It's hard enough having one child go through this process, but imagine having two teenage ball players in the house. The Cecchinis have a 17-year-old, Garin, and a 15-year-old, Gavin. Their father, Glenn, is the head coach of Barbe High in Lake Charles, La., one of the best high school baseball programs in the country in the last 20 years. With the difference in age between Garin and Gavin, Glenn and his wife, Raissa, are often in separate parts of the country during the summers as they attend different events.

"It really gets expensive," Glenn said. "I don't know how some afford it. We coach the Southeast Texas SunDevils, so the team pays for some of it. We're fortunate that we teach and coach so we're off during the summer. Some parents don't go because they can't get off work or afford it. You make it work. We manage."

The Cecchinis' schedule was very busy this summer. Garin went to PG National in Minneapolis and the Tournament of Stars in Cary, N.C. The whole family traveled to Chicago in August for the Under Armour game then returned to Cary as Garin played in the USA Baseball 18U Trials and Gavin was in the National Team Identification Series. Garin made the 18U team and the family joined him in Venezuela for the COPABE Pan Am "AAA" Championships. Now Garin and Gavin will be teammates on the SunDevils for the World Wood Bat Championships in Jupiter, Fla.

If it sounds like a lot of traveling, that's because it is. It is also a lot of playing, which can take a serious toll on a body that is so young. For that, Glenn has a plan that he feels is a fit for his sons.

"You have to take some time off. We came up with a solution. After Jupiter ends, Garin is going to take some time off. Two weeks. No baseball. No throwing, hitting. He wants to lift and get faster. We'll take one week off from everything. After a week he can lift and run. But no baseball."

Not only does he want his son to stay healthy, but he wants him to still enjoy the game. In height of his season Garin is practicing and working out for five hours per day.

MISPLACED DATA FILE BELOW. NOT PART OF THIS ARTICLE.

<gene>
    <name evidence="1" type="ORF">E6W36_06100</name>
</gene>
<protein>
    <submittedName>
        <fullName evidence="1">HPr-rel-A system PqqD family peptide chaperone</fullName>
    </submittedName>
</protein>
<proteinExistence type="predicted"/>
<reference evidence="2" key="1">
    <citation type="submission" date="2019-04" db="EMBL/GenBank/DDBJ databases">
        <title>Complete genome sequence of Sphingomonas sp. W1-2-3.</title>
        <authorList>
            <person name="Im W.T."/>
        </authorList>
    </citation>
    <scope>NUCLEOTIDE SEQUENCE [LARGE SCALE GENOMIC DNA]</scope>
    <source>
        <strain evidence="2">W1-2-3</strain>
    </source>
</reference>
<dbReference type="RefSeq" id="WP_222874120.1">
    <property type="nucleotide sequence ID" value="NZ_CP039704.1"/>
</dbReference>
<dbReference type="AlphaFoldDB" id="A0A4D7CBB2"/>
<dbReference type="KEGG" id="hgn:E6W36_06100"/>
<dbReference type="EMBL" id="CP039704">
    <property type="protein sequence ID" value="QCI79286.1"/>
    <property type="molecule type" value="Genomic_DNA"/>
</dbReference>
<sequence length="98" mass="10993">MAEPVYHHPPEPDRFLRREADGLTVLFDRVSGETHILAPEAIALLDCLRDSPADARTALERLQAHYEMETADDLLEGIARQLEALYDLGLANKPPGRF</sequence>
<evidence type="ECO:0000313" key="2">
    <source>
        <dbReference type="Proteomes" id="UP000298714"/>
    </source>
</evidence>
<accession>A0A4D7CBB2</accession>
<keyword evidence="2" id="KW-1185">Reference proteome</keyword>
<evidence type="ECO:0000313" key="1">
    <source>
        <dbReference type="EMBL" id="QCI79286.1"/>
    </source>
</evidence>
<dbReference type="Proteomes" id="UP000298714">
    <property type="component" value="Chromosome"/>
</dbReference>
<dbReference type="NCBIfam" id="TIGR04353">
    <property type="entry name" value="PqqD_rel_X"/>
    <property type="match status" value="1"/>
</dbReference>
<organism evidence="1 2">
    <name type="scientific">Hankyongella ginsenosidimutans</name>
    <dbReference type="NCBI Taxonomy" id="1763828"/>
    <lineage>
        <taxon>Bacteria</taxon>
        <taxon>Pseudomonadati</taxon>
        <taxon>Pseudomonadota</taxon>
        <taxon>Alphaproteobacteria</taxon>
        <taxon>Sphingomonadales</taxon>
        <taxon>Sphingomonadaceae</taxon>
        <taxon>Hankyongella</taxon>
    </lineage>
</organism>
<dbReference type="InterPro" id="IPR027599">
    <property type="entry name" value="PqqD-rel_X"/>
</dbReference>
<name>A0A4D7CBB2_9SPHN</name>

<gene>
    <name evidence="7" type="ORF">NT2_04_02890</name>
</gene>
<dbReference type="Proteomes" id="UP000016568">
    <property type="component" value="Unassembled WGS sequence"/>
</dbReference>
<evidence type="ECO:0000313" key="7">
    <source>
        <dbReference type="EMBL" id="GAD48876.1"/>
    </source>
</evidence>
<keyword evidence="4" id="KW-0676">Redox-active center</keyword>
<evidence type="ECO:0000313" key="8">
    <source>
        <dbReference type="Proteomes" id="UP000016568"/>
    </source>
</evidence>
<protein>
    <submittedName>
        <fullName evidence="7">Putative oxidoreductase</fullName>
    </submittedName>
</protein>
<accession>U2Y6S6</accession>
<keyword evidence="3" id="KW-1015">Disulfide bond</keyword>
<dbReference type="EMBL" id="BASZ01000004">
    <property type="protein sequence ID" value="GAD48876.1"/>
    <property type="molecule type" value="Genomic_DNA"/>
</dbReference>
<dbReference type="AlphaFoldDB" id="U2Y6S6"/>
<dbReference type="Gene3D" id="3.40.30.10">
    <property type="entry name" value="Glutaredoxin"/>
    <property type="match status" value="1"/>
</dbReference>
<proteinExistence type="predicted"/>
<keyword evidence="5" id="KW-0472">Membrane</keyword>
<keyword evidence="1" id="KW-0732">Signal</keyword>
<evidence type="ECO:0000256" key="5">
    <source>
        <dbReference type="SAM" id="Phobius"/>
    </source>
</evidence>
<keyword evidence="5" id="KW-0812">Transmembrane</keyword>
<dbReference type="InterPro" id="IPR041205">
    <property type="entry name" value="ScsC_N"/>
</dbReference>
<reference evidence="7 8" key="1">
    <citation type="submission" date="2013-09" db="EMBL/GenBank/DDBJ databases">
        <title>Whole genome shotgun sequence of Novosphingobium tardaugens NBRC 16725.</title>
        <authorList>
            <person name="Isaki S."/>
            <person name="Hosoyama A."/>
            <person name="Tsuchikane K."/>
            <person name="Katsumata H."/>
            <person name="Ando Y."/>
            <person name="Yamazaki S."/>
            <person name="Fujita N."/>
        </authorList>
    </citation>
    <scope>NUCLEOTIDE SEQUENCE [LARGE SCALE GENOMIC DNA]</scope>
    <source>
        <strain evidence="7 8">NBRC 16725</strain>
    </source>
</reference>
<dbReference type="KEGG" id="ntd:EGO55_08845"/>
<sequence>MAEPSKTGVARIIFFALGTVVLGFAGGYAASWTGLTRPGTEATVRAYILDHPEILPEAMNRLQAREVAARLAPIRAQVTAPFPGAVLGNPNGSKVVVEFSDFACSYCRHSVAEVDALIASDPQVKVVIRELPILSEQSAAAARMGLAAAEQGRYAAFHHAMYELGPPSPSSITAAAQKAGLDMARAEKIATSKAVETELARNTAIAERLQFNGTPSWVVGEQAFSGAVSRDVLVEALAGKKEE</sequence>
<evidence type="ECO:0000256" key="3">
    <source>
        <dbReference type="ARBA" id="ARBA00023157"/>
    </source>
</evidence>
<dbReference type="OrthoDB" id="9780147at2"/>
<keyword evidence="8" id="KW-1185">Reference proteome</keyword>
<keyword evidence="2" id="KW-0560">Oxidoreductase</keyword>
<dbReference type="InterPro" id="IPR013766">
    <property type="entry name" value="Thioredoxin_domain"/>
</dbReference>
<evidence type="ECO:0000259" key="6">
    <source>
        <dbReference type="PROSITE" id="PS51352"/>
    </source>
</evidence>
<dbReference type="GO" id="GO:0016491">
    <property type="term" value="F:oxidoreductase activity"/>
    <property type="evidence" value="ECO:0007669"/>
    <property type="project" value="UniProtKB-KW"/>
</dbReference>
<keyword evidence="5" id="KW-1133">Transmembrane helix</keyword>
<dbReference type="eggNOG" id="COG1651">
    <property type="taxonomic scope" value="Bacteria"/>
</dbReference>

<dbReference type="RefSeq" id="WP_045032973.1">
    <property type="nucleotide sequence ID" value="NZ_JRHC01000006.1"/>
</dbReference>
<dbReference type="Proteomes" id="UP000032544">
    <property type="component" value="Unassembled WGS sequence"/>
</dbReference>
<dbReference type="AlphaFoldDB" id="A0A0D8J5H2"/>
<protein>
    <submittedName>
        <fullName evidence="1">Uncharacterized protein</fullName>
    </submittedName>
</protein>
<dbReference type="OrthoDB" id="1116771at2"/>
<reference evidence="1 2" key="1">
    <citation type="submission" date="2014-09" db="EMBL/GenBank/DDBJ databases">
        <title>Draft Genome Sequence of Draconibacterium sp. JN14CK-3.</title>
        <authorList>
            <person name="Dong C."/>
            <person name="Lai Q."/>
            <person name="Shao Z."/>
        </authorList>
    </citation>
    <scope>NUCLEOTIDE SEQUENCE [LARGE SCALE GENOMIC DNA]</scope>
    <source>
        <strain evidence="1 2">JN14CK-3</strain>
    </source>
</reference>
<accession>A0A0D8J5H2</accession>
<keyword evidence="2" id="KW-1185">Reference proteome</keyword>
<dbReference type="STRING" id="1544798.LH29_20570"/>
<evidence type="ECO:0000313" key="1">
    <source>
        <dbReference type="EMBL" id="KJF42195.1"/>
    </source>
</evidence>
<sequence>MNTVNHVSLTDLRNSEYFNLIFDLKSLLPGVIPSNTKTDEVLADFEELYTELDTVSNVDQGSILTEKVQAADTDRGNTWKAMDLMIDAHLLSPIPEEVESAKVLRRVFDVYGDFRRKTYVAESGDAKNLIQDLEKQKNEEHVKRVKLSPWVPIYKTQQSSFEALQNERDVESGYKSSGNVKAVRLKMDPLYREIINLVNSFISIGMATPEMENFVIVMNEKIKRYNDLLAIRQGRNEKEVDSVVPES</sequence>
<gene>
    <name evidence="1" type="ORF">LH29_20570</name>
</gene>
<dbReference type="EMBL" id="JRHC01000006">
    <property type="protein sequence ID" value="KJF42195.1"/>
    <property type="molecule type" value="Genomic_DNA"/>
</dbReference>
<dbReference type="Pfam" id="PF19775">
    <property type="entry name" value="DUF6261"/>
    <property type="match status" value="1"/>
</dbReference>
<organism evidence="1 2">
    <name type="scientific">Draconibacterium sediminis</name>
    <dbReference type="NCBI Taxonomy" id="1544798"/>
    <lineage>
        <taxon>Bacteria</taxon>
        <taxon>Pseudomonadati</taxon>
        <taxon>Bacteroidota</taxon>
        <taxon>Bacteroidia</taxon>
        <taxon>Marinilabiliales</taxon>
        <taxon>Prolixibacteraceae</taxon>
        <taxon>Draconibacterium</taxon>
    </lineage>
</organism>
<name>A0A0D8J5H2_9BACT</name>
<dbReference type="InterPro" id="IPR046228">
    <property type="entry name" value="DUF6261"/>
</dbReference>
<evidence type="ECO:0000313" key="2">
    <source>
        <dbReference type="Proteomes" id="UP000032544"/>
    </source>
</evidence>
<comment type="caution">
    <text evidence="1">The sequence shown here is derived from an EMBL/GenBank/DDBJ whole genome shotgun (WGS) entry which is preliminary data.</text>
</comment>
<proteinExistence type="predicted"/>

"There isn't a baseball bible for what is too much," Glenn added. "You have to have a feel for your kid. Guys will be as talented as each other but it comes down to how much work you'll put toward it."

Garin and his brother have interests outside of baseball that keep their mind fresh. They enjoy snowboarding and PlayStation, as much as the next adolescent. It helps them keep a clear mind and temporarily get away from the game, though Glenn may be rethinking one of those hobbies.

"Snowboarding is probably a little dangerous," he said.

No Time For Rest

While playing year-round might be advantageous for position players, some teams worry about high school pitchers pitching nine to 10 months out of the year.

For several years, Baseball America sent a team of players to the World Wood Bat tournament and won it all in 2000 and 2002. Looking over the old rosters, there are certainly some names that stand out. Here is the all-time roster for players that represented BA in Jupiter:
C: J.P. Arencibia (2004)
1B: Ike Davis (2004)
MIF: Trevor Plouffe (2002) & Ryan Jackson (2004)
3B: Ian Stewart (2002)
OF: Delmon Young (2000, 2001 & 2002), Michael Taylor (2003) & Domonic Brown (2005)
P: Scott Kazmir (2000), Andrew Miller (2002), Chris Volstad (2004), Stephen Strasburg (2005),  Matt Capps (2001) & Kevin Jepsen (2001)